Was the storytelling aspect of your content an intentional approach from the beginning?
The Korean Vegan started out as your basic bread and butter, well, bread and vegan butter food blog. It was meant to veganize Korean food so that I could actually have something to eat. In 2017, I shared my first story about my family, and it was 1000% intentional. I felt so upset and anxious and deflated by what was happening in our country, subsequent to the 2016 election. [As] an attorney, I didn’t know what my place was in that conversation. I saw a lot of my colleagues and my peers joining Lawyers For Change type of groups, heading to O’Hare to protest people being detained on the basis of their ethnicity. And I [thought,] ‘Is that what I’m supposed to do? That’s actually not my most effective use here.’ I have a platform, people seem to listen to my opinions. But I have to [share them] in a way that isn’t going to cause people to be defensive or feel like I’m imposing on them.
I figured that the best place to start was with food because everybody needs to eat. It’s kind of like, ‘Hey, come over to my house and I’m going to cook you some food. And then while we’re eating, we’re just going to talk about things.’ [In one of my videos] I tell a story about my mom that I tell at every dinner party. Everybody loves that story but buried in it are so many things that are endemic to the immigrant experience, and those details filter into a person’s brain. It’s engaging because people can relate to it, whether or not they’re an immigrant. They can relate to being alone. They can relate to being fearful of their future. And because of that, all of the other details sink in as well.

You have so many balls in the air — it’s very impressive. How do you make sure you bring the fun into the process?
It can only be this way because I have so much fun doing it. Otherwise, obviously it wouldn’t work. My strategy for maintaining fun is diversifying. I’m very focused on growing my YouTube [which is] a totally new format for me. It’s longer form, and it really has me motivated to stay creative and to create a new way of communicating with my community, while also continuing to build on that community. I’m on [audio-based app] Clubhouse now, which I view as a good avenue for my personal growth as a content creator, as a woman, and as a lawyer — the full spectrum of Joanne. On Clubhouse, you are exposed to so many different ideas [that] you don’t necessarily agree with. Instead of [having] a knee jerk [reaction], I want to be very careful and thoughtful. I like my Twitter account because my followers are a community, very much like my Instagram community. They are very caring, kind people. Politically, we’re very much aligned in our values. So I know I can trust them when I ask them a question.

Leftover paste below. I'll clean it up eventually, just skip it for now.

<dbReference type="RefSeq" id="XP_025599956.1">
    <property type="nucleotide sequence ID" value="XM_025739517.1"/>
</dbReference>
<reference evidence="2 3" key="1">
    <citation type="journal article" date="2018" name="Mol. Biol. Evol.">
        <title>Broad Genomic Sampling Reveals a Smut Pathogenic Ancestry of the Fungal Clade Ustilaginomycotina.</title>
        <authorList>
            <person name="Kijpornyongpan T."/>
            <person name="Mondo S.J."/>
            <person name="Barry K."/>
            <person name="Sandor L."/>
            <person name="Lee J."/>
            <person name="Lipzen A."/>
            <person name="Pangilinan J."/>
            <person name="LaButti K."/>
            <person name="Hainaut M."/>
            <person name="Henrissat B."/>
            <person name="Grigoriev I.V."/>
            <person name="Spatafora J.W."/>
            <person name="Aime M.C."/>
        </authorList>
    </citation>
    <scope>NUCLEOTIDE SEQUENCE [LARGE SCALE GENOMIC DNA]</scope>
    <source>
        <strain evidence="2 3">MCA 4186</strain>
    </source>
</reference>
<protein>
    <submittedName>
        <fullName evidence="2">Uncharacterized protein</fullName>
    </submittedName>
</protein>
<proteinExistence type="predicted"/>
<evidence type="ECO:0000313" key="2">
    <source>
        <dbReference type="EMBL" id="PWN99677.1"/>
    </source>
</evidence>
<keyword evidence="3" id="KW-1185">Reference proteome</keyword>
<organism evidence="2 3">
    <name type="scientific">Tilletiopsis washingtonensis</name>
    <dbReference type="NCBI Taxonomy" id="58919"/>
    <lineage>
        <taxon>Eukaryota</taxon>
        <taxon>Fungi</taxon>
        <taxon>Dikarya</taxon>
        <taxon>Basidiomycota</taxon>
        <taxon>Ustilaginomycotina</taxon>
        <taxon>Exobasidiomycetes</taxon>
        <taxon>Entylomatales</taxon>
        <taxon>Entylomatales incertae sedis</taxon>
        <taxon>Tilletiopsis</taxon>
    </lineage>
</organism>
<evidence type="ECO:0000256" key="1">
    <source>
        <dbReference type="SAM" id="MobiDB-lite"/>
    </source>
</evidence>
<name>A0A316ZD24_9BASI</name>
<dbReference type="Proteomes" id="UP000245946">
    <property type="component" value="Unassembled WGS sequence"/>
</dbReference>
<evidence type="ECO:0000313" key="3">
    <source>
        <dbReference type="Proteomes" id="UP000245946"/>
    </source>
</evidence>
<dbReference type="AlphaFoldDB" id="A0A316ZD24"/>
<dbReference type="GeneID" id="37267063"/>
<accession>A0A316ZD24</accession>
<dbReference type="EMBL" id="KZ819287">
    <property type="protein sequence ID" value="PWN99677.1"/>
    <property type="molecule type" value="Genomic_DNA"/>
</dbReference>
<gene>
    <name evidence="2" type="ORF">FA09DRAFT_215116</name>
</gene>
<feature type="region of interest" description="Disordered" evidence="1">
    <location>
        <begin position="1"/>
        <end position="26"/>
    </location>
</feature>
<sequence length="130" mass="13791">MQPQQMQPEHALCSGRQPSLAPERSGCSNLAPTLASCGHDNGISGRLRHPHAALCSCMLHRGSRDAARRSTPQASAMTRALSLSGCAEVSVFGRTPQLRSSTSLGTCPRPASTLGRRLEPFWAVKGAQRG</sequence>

Joanne with her Creamy Vegan Ramen Noodles. Via

Your video format is very innovative, and I would imagine its high production value contributes to how it impacts people.
I hope so. A lot of work goes into it, for sure. If you look at my photographs, my videos [are] very much an extrapolation of my aesthetic. That is the style that I prefer, which is a little bit moody, a little bit less in-your-face. So my video style is very much my art. When I [joined] TikTok, it was to watch content. But, ultimately, I was inspired to create content. When I started doing the kind of storytelling videos that I now do a lot [it was because] I [couldn’t] post photos with captions on TikTok. I thought, ‘I guess I’ll have to post videos and just [narrate the captions].’ But you only get 60 seconds, so that creates a different kind of challenge and makes TikTok really fun.